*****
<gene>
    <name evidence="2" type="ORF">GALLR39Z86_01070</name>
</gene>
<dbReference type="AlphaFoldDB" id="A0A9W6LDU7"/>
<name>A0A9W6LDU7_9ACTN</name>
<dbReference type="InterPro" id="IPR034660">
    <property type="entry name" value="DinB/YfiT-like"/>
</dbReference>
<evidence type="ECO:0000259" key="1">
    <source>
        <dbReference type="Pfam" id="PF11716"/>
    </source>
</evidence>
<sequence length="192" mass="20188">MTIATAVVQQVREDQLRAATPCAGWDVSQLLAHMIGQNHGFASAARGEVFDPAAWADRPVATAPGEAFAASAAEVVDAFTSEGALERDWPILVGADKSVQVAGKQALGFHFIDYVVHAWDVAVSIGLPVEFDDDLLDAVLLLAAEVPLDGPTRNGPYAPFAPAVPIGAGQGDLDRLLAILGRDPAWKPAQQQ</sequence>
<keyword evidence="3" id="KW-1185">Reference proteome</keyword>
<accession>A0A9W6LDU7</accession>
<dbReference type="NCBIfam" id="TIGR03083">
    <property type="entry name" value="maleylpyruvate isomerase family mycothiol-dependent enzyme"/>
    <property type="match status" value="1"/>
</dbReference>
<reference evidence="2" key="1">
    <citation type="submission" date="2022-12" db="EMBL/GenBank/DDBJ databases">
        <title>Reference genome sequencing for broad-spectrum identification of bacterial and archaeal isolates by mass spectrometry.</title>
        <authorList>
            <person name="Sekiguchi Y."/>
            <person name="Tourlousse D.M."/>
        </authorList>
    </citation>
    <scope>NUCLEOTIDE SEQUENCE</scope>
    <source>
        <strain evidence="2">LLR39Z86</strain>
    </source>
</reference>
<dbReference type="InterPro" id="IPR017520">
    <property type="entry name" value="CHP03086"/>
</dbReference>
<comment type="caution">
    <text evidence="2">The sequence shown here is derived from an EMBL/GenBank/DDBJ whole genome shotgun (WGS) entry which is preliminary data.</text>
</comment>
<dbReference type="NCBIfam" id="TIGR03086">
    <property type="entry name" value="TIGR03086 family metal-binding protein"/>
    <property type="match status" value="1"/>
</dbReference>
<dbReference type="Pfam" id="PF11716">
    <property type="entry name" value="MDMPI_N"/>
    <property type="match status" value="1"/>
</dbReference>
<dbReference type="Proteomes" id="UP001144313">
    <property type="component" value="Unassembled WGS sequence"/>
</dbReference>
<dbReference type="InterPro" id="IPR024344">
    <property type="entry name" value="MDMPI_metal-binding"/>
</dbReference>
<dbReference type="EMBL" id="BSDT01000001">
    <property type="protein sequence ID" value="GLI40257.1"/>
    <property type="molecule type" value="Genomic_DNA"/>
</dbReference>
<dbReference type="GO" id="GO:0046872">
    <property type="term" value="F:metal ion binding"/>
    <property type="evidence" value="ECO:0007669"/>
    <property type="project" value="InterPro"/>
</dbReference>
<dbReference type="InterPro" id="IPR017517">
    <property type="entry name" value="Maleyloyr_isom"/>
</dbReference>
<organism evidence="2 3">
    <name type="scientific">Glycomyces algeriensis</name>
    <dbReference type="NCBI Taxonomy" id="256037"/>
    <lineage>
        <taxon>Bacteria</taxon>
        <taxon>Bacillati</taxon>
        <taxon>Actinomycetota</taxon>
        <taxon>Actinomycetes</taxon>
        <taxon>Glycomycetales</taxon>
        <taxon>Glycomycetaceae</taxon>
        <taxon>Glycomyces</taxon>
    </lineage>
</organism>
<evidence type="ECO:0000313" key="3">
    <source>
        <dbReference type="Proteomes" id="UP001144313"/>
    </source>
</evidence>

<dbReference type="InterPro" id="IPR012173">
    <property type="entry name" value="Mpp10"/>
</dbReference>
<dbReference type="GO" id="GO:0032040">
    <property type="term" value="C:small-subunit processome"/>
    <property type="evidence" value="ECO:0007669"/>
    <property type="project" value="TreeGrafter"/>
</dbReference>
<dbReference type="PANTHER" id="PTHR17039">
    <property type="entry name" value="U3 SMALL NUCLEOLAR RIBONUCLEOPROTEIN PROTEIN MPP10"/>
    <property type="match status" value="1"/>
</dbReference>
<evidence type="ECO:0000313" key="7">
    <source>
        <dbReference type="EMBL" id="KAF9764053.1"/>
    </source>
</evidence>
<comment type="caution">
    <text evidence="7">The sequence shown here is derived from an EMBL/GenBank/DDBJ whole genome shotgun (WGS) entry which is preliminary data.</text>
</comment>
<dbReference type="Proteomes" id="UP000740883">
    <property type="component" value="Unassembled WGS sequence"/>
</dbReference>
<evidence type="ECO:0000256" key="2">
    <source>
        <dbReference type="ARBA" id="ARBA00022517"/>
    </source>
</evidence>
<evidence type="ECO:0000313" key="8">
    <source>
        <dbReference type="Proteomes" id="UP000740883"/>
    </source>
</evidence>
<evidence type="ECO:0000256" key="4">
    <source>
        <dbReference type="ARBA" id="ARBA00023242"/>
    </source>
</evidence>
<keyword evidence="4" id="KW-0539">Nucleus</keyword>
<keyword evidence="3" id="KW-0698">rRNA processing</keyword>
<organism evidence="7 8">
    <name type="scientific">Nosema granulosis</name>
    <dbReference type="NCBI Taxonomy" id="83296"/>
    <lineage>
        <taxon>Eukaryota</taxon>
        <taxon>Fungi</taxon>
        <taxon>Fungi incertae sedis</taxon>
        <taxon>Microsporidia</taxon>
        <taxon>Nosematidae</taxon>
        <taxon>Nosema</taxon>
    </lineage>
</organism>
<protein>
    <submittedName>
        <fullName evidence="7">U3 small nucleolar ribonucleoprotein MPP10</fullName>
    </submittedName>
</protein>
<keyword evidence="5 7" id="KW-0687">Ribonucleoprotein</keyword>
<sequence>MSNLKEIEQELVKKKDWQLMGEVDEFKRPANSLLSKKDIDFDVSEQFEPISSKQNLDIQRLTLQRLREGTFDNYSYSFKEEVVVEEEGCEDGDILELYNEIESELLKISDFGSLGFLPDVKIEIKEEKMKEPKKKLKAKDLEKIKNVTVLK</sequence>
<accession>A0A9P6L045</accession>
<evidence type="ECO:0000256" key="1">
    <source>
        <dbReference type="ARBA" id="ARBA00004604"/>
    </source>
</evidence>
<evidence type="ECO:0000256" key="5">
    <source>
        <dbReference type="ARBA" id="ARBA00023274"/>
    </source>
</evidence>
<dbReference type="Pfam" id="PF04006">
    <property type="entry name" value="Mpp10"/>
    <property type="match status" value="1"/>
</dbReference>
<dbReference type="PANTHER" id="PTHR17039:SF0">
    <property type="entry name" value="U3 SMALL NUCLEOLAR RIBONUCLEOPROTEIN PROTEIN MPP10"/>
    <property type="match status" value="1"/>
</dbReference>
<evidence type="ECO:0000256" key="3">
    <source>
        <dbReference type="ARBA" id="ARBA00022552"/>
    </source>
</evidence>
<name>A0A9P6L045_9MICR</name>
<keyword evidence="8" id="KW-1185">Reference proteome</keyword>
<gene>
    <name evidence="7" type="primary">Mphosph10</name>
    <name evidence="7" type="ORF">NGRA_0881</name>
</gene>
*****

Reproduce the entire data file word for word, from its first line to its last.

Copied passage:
<gene>
    <name evidence="2" type="ORF">GALLR39Z86_01070</name>
</gene>
<dbReference type="AlphaFoldDB" id="A0A9W6LDU7"/>
<name>A0A9W6LDU7_9ACTN</name>
<dbReference type="InterPro" id="IPR034660">
    <property type="entry name" value="DinB/YfiT-like"/>
</dbReference>
<evidence type="ECO:0000259" key="1">
    <source>
        <dbReference type="Pfam" id="PF11716"/>
    </source>
</evidence>
<sequence length="192" mass="20188">MTIATAVVQQVREDQLRAATPCAGWDVSQLLAHMIGQNHGFASAARGEVFDPAAWADRPVATAPGEAFAASAAEVVDAFTSEGALERDWPILVGADKSVQVAGKQALGFHFIDYVVHAWDVAVSIGLPVEFDDDLLDAVLLLAAEVPLDGPTRNGPYAPFAPAVPIGAGQGDLDRLLAILGRDPAWKPAQQQ</sequence>
<keyword evidence="3" id="KW-1185">Reference proteome</keyword>
<accession>A0A9W6LDU7</accession>
<dbReference type="NCBIfam" id="TIGR03083">
    <property type="entry name" value="maleylpyruvate isomerase family mycothiol-dependent enzyme"/>
    <property type="match status" value="1"/>
</dbReference>
<reference evidence="2" key="1">
    <citation type="submission" date="2022-12" db="EMBL/GenBank/DDBJ databases">
        <title>Reference genome sequencing for broad-spectrum identification of bacterial and archaeal isolates by mass spectrometry.</title>
        <authorList>
            <person name="Sekiguchi Y."/>
            <person name="Tourlousse D.M."/>
        </authorList>
    </citation>
    <scope>NUCLEOTIDE SEQUENCE</scope>
    <source>
        <strain evidence="2">LLR39Z86</strain>
    </source>
</reference>
<dbReference type="InterPro" id="IPR017520">
    <property type="entry name" value="CHP03086"/>
</dbReference>
<comment type="caution">
    <text evidence="2">The sequence shown here is derived from an EMBL/GenBank/DDBJ whole genome shotgun (WGS) entry which is preliminary data.</text>
</comment>
<dbReference type="NCBIfam" id="TIGR03086">
    <property type="entry name" value="TIGR03086 family metal-binding protein"/>
    <property type="match status" value="1"/>
</dbReference>
<dbReference type="Pfam" id="PF11716">
    <property type="entry name" value="MDMPI_N"/>
    <property type="match status" value="1"/>
</dbReference>
<dbReference type="Proteomes" id="UP001144313">
    <property type="component" value="Unassembled WGS sequence"/>
</dbReference>
<dbReference type="InterPro" id="IPR024344">
    <property type="entry name" value="MDMPI_metal-binding"/>
</dbReference>
<dbReference type="EMBL" id="BSDT01000001">
    <property type="protein sequence ID" value="GLI40257.1"/>
    <property type="molecule type" value="Genomic_DNA"/>
</dbReference>
<dbReference type="GO" id="GO:0046872">
    <property type="term" value="F:metal ion binding"/>
    <property type="evidence" value="ECO:0007669"/>
    <property type="project" value="InterPro"/>
</dbReference>
<dbReference type="InterPro" id="IPR017517">
    <property type="entry name" value="Maleyloyr_isom"/>
</dbReference>
<organism evidence="2 3">
    <name type="scientific">Glycomyces algeriensis</name>
    <dbReference type="NCBI Taxonomy" id="256037"/>
    <lineage>
        <taxon>Bacteria</taxon>
        <taxon>Bacillati</taxon>
        <taxon>Actinomycetota</taxon>
        <taxon>Actinomycetes</taxon>
        <taxon>Glycomycetales</taxon>
        <taxon>Glycomycetaceae</taxon>
        <taxon>Glycomyces</taxon>
    </lineage>
</organism>
<evidence type="ECO:0000313" key="3">
    <source>
        <dbReference type="Proteomes" id="UP001144313"/>
    </source>
</evidence>

<dbReference type="InterPro" id="IPR012173">
    <property type="entry name" value="Mpp10"/>
</dbReference>
<dbReference type="GO" id="GO:0032040">
    <property type="term" value="C:small-subunit processome"/>
    <property type="evidence" value="ECO:0007669"/>
    <property type="project" value="TreeGrafter"/>
</dbReference>
<dbReference type="PANTHER" id="PTHR17039">
    <property type="entry name" value="U3 SMALL NUCLEOLAR RIBONUCLEOPROTEIN PROTEIN MPP10"/>
    <property type="match status" value="1"/>
</dbReference>
<evidence type="ECO:0000313" key="7">
    <source>
        <dbReference type="EMBL" id="KAF9764053.1"/>
    </source>
</evidence>
<comment type="caution">
    <text evidence="7">The sequence shown here is derived from an EMBL/GenBank/DDBJ whole genome shotgun (WGS) entry which is preliminary data.</text>
</comment>
<dbReference type="Proteomes" id="UP000740883">
    <property type="component" value="Unassembled WGS sequence"/>
</dbReference>
<evidence type="ECO:0000256" key="2">
    <source>
        <dbReference type="ARBA" id="ARBA00022517"/>
    </source>
</evidence>
<evidence type="ECO:0000313" key="8">
    <source>
        <dbReference type="Proteomes" id="UP000740883"/>
    </source>
</evidence>
<evidence type="ECO:0000256" key="4">
    <source>
        <dbReference type="ARBA" id="ARBA00023242"/>
    </source>
</evidence>
<keyword evidence="4" id="KW-0539">Nucleus</keyword>
<keyword evidence="3" id="KW-0698">rRNA processing</keyword>
<organism evidence="7 8">
    <name type="scientific">Nosema granulosis</name>
    <dbReference type="NCBI Taxonomy" id="83296"/>
    <lineage>
        <taxon>Eukaryota</taxon>
        <taxon>Fungi</taxon>
        <taxon>Fungi incertae sedis</taxon>
        <taxon>Microsporidia</taxon>
        <taxon>Nosematidae</taxon>
        <taxon>Nosema</taxon>
    </lineage>
</organism>
<protein>
    <submittedName>
        <fullName evidence="7">U3 small nucleolar ribonucleoprotein MPP10</fullName>
    </submittedName>
</protein>
<keyword evidence="5 7" id="KW-0687">Ribonucleoprotein</keyword>
<sequence>MSNLKEIEQELVKKKDWQLMGEVDEFKRPANSLLSKKDIDFDVSEQFEPISSKQNLDIQRLTLQRLREGTFDNYSYSFKEEVVVEEEGCEDGDILELYNEIESELLKISDFGSLGFLPDVKIEIKEEKMKEPKKKLKAKDLEKIKNVTVLK</sequence>
<accession>A0A9P6L045</accession>
<evidence type="ECO:0000256" key="1">
    <source>
        <dbReference type="ARBA" id="ARBA00004604"/>
    </source>
</evidence>
<evidence type="ECO:0000256" key="5">
    <source>
        <dbReference type="ARBA" id="ARBA00023274"/>
    </source>
</evidence>
<dbReference type="Pfam" id="PF04006">
    <property type="entry name" value="Mpp10"/>
    <property type="match status" value="1"/>
</dbReference>
<dbReference type="PANTHER" id="PTHR17039:SF0">
    <property type="entry name" value="U3 SMALL NUCLEOLAR RIBONUCLEOPROTEIN PROTEIN MPP10"/>
    <property type="match status" value="1"/>
</dbReference>
<evidence type="ECO:0000256" key="3">
    <source>
        <dbReference type="ARBA" id="ARBA00022552"/>
    </source>
</evidence>
<name>A0A9P6L045_9MICR</name>
<keyword evidence="8" id="KW-1185">Reference proteome</keyword>
<gene>
    <name evidence="7" type="primary">Mphosph10</name>
    <name evidence="7" type="ORF">NGRA_0881</name>
</gene>